Iranian Protesters, Police Clash on US Embassy Takeover Anniversary

Iranian Protesters, Police Clash on US Embassy Takeover Anniversary

Iran’s government of Mahmoud Ahmadinejad planned a rally
on the anniversary of the US Embassy takeover. But pro-democracy demonstrators
staged counter-protests. Iranian police clashed violently with them.

Violence erupted in the Iranian capital and other cities today, as police beat
and possibly fired upon anti-government protesters who were seeking to disrupt
a procession commemorating the 30th anniversary of the takeover of the US Embassy.

The violence comes after weeks of simmering tension between the Iranian regime
and a protest movement that had largely gone underground since violent clashes
in July. Today’s incident suggests that the movement is far from dormant.

The violence today also lays bare the two poles competing for control of Iran’s
future.

Thousands turned out in the capital’s Haft-e Tir square to commemorate the
day in 1979 when students loyal to Iran’s supreme religious leader, Ayatollah
Ruhollah Khomeini, took over the US Embassy. They shouted “Death to America!”
– a show of support for Iran’s conservatively religious, and increasingly
authoritarian regime. But another group also convened on the square, shouting
a different message: “Death to dictators!”, according to the New York
Times.

The second group was composed of supporters of Iran’s leading opposition politician,
Mir Hussein Mousavi, who lost an election bid in June to Iran’s incumbent president,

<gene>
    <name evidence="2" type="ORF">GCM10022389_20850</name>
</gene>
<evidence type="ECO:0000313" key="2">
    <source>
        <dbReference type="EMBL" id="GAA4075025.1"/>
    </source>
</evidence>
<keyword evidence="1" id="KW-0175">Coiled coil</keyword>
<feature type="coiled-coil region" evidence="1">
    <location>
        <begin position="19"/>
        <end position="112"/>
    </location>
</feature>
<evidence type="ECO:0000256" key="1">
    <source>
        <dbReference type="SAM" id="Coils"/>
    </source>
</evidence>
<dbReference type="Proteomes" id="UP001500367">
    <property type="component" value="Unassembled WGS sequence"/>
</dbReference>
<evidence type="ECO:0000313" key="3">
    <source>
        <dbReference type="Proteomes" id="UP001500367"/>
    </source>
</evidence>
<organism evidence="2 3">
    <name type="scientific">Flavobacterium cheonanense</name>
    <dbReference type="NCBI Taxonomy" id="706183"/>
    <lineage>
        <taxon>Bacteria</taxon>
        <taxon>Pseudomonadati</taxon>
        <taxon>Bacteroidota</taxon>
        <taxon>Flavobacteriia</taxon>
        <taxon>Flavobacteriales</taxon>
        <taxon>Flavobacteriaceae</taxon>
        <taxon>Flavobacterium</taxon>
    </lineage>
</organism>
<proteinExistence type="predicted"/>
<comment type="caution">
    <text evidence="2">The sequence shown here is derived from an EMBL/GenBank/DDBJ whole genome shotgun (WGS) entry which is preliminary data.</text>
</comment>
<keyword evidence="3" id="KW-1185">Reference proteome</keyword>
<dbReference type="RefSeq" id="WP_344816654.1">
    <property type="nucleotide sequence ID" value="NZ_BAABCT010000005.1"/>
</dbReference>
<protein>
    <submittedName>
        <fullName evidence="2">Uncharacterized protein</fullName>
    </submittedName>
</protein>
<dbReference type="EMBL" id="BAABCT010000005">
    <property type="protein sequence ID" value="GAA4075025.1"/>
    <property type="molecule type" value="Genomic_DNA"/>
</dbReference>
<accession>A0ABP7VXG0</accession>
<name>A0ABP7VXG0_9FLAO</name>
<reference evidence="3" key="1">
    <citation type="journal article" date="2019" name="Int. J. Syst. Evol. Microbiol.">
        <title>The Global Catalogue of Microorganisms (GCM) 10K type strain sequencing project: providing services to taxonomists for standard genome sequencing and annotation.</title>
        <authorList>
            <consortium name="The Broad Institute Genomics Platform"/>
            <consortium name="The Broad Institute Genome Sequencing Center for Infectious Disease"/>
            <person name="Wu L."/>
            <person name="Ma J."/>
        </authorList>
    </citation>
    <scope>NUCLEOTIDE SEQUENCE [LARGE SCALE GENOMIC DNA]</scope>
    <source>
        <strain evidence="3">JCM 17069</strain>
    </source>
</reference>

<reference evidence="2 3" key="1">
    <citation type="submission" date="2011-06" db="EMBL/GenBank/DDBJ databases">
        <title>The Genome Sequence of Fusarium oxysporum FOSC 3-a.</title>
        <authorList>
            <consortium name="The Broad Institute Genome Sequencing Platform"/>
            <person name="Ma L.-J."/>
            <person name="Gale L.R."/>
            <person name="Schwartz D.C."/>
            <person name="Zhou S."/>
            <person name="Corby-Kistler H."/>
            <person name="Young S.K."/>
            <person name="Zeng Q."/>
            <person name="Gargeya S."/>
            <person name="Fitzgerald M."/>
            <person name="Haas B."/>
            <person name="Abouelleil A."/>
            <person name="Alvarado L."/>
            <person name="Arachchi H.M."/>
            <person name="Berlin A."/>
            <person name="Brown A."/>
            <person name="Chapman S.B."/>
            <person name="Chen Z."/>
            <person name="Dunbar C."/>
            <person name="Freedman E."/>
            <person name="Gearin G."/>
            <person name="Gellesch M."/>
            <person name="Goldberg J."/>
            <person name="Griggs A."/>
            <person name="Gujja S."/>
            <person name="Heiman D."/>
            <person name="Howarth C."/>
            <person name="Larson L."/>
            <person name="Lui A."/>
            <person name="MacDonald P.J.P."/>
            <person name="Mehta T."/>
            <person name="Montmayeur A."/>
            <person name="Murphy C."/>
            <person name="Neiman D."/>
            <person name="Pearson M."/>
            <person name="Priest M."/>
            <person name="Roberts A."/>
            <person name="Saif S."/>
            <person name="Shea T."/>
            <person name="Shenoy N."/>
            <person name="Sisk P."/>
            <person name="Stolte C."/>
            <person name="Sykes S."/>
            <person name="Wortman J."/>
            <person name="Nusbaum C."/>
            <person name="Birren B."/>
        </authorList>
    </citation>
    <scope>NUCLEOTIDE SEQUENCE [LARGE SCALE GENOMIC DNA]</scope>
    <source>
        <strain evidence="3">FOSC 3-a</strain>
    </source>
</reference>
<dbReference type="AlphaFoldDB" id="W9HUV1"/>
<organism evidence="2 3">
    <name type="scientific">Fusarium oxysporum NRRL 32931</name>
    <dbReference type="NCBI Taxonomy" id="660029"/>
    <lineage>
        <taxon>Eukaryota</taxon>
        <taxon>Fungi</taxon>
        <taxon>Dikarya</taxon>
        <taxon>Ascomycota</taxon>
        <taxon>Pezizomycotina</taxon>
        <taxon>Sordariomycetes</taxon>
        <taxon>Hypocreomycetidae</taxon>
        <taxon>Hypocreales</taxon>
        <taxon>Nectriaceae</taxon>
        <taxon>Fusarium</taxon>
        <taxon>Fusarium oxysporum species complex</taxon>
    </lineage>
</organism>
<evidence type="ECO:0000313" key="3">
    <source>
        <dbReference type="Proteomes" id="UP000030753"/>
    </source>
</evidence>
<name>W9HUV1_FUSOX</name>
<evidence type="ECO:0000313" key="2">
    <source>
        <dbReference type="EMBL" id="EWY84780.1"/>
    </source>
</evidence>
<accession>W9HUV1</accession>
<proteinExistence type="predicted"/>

Mahmoud Ahmadinejad. After allegations surfaced that the election was rigged,
reformist Iranians flooded the streets in protest, and united in a diffuse protest
network linked by the internet and mobile phonesf.

Together they staged weeks of nationwide protests that shook Iran like nothing
since the revolution in 1979. But police and security forces brutally quashed
their efforts, killing at least 72 people, The Christian Science Monitor reports.

Today’s demonstrations, although not as large as those in the summer, were
a continuation of those protests and appeared to be spreading to other cities.
The Guardian reported clashes in the southwestern city of Shiraz. And like those
in the past, they appear to have been violently suppressed.

Citing an Iranian opposition website, Reuters reported that police had opened
fire on protesters, although whether that is true and how many casualties there
may be could not immediately be confirmed. The Associated Press reported that
Iranian security forces fired tear gas on protesters and beat them with batons.

A video posted today on the Guardian’s live blog appeared to show people bleeding
from wounds after clashes with security personnel. Another purported to show
police attacking demonstrators, but it was since removed from YouTube.

Tension has been building in Iran for weeks in the build-up to today’s anniversary.
Hard-line politicians, police, and the Iranian Revolutionary Guard have all
warned the opposition not to stage rallies today, according to The Christian
Science Monitor.

The warnings were a response to rumblings that the reform movement would use
the occasion today to launch a large protest. According to observers, the movement
has gone underground since the violent crackdown in July, but has been planning
all along to use this day to launch protests.

Tara Mahtafar, an Iranian observer reporting for the Tehran Bureau, an independent
Iranian news service supported by PBS Frontline, writes:

By targeting dates of historic significance to the regime, opposition supporters
aim to ‘subvert’ ideological symbols touted for 30 years by the Islamic Republic
and thereby re-brand that date as an ideology-free ‘green’ day, the trademark
color of the country’s burgeoning pro-democracy movement.

The route for today’s protests was planned a month ago, using Facebook and
a network of reformist websites, Mahtafar says.

It remains to be seen if today’s protests will fan flames similar to the summer’s
election controversy. For now, they are a test both of the Iranian regime’s
30-year religious rule, and the ability of the reform movement to keep pressing
it.